Sunday, March 13, 2016

Coffee + Blogs No. 25

I haven't put together a Coffee + Blogs post in forever. Which way do I go? Serious, politically-minded, addressing the visceral fear I feel about the current state of our country? Total froth, Shadowhunters and Gilmore Girls, which is my current escape method? Straight Hamilton lyrics all the way, which is a mix of both?

I'm just going to put some stuff out there and when I get too exhausted, go to my Tumblr dash, which is completely comprised of fandom GIFs, fat girl fashion, and YA book aesthetic photo sets. Lovely.

So...this. An All-Caps Explosion Regarding the Liberal Backlash Against Hillary Clinton. I voted for Bernie Sanders in our political primary. But I think this article brings up a really important point about how much harder Clinton is expected to work and how "likable" she has to be in order to be considered relevant. And memes about how uncool she is melt my heart a little every time.

#VeryRealisticYA describes the plot of young adult books if they were happening in real life.  Kody Keplinger: Girl finds out boy from class has been sneaking into her room to "watch her sleep." Is terrified. Presses charges. There's more where that came from in this Buzzfeed round up of some of the tweets from the hashtag.

Kendra James at the Toast writes about her disappointment over Leslie Jones' role in the new Ghostbusters trailer. I am eagerly anticipating the new incarnation of the franchise (Melissa McCarthy!) but I know that a big part of my excitement is that I get to see a plus size actress I love in a role that isn't a Chris Farley impression. I completely recognize James' weariness. 

Gala Darling wrote about Beyonce's video for FORMATION and it's perfect. Bolded emphasis in the quote is mine. "This video was not made for white women like me and that is exactly why it is essential that we watch it. Without seeing music videos and movies made by black artists, without hearing the words spoken by people of colour, and without reading books by people who are different to us, we will never learn about anything except our own — dominant, heteronormative, white — culture. Without being conscious and paying attention, we will never fully grasp the immense privilege afforded to us simply based on the merits of having white skin."

Pictures of the US Presidents as young hotties.  "It’s not easy telling your husband that you’re leaving him for a 163-year-old daguerreotype of Rutherford B. Hayes. So what you’re going to want to do is just leave him a note."  LOL at Clinton's caption. I love you, Obama.

 I recently finished Things No One Tells Fat Girls by Jes Baker, aka The Militant Baker. Jes does amazing work around body acceptance and you should follow her on Instagram immediately. She recently published a list of diverse and body positive books for kids. I've read some of these titles and will be checking the others out soon!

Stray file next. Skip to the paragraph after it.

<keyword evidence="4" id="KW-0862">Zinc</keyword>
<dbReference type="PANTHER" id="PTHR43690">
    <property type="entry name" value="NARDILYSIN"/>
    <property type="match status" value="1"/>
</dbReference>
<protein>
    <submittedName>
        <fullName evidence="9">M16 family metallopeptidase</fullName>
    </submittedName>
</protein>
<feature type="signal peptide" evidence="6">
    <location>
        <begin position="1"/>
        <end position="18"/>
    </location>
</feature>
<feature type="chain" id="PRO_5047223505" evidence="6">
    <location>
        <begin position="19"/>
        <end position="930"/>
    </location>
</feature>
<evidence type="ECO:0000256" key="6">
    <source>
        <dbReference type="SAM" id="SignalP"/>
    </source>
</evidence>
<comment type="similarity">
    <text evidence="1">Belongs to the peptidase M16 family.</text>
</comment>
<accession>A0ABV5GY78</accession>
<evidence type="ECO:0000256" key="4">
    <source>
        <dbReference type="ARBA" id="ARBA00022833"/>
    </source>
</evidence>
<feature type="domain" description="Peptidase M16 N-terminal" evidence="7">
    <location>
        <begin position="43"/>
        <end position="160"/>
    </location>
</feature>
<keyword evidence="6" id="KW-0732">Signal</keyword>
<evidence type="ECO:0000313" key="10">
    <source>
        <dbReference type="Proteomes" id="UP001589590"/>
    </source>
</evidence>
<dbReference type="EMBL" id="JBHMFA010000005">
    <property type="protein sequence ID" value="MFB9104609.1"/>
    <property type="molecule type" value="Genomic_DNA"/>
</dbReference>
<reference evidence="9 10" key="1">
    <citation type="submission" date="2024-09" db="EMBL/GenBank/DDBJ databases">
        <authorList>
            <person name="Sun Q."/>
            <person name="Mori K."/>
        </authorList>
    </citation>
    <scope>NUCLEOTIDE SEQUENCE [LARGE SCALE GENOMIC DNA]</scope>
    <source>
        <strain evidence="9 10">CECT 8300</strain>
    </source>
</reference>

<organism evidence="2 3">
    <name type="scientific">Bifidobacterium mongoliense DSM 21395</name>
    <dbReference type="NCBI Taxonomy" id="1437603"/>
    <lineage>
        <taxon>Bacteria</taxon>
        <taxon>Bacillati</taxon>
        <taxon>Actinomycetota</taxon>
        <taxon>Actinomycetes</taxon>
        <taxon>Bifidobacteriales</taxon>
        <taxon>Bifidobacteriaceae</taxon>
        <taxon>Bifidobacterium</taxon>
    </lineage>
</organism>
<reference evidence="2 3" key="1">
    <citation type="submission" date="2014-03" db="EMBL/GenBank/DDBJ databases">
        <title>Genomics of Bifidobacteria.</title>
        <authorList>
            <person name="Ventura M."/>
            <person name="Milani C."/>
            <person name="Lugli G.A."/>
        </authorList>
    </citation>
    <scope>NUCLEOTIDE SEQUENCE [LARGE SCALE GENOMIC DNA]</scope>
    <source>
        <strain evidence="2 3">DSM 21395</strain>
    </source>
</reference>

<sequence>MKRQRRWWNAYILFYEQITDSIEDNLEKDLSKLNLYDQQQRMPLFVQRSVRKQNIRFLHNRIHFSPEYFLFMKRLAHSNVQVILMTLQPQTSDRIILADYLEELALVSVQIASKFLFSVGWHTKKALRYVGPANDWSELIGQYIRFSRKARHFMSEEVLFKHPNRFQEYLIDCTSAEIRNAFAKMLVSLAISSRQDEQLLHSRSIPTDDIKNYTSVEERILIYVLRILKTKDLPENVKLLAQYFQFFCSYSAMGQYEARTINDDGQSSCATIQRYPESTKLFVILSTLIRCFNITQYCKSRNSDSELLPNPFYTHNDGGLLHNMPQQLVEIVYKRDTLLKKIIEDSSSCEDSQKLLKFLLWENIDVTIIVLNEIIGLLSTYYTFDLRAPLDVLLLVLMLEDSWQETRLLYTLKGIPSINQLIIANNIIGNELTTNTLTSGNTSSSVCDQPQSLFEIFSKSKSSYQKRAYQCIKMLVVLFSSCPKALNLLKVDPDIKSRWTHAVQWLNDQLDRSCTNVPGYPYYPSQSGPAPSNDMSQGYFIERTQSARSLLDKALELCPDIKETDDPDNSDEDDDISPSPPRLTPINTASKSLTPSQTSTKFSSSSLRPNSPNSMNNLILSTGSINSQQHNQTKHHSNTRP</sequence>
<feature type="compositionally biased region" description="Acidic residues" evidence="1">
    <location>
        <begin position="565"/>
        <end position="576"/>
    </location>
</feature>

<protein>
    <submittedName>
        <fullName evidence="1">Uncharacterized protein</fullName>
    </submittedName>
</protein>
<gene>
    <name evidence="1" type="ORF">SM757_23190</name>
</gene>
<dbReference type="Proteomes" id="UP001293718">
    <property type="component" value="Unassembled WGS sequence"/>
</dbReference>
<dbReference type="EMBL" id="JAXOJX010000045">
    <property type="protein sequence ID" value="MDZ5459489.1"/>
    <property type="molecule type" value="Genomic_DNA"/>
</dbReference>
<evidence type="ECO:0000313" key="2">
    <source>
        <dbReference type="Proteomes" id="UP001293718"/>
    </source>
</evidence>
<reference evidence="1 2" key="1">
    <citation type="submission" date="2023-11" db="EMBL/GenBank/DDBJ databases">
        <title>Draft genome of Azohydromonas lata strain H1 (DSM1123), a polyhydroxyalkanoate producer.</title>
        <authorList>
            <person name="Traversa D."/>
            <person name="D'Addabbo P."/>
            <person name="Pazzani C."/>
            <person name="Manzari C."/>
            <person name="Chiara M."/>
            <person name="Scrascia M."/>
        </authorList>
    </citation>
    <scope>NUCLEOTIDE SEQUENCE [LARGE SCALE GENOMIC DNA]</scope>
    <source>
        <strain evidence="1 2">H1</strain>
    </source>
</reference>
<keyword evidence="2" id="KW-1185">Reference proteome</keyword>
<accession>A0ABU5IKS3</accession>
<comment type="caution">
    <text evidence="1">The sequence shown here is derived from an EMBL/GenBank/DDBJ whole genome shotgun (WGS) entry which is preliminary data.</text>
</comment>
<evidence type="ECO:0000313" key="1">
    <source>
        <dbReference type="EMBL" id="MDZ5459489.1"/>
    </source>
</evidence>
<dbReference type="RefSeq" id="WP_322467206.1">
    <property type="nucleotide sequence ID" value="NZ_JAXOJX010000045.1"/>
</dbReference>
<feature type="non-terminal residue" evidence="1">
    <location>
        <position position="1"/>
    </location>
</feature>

I've been extra busy for the past few months because I've begun contributing on a regular basis to Book Riot. (!!!!!) This is a huge honor, as Book Riot is one of my favorite sites for book news/discussion, and I have been reading it daily for almost a year now. So far I've submitted articles about becoming a book girl, life lessons I learned in the library in the 90s, love triangles, modern takes on fairy tales, and following authors on Twitter. The back channel, where contributors and editors discuss posts, book news, and book recs, has exploded my TBR list and educated the shit out of me. 

Camp NaNoWriMo is coming! Run by the same people who do National Novel Writing Month in November, camp months (April and July) let authors set their own word counts, and you get grouped in cabins with other authors who can motivate you. I was in a great cabin last year where we shared about our real lives, pieces from our works in progress, and in general cheered each other one. If you've ever been curious about NaNoWriMo but are overwhelmed by the commitment of 50K, definitely try a camp month in April! If enough people are interested, I'd love to start a cabin together! Let me know.

Right now I am deep into an obsession with Gilmore Girls (Season Five, Episode 3. I started out getting excited about Rory's love life and now I am OBSESSED with Lorelai's current situation) and am reading too many books. TOO MANY BOOKS. Dietland by Sarai Walker, Lady Midnight by Cassandra Clare (!), Fearless 10 by Francine Pascal, Notorious RBG: Life and Times of Ruth Bader Ginsburg by Irin Carmon, Shana Knizhnik  (#beyourownbookclub), Lumberjanes Vol. 2: Friendship to the Max by Noelle Stevenson (and many others), I Woke Up Dead At The Mall by Judy Sheehan, and I just started Sorcerer to the Crown by Zen Cho on audiobook. I am getting a little confused and may to set some of these aside.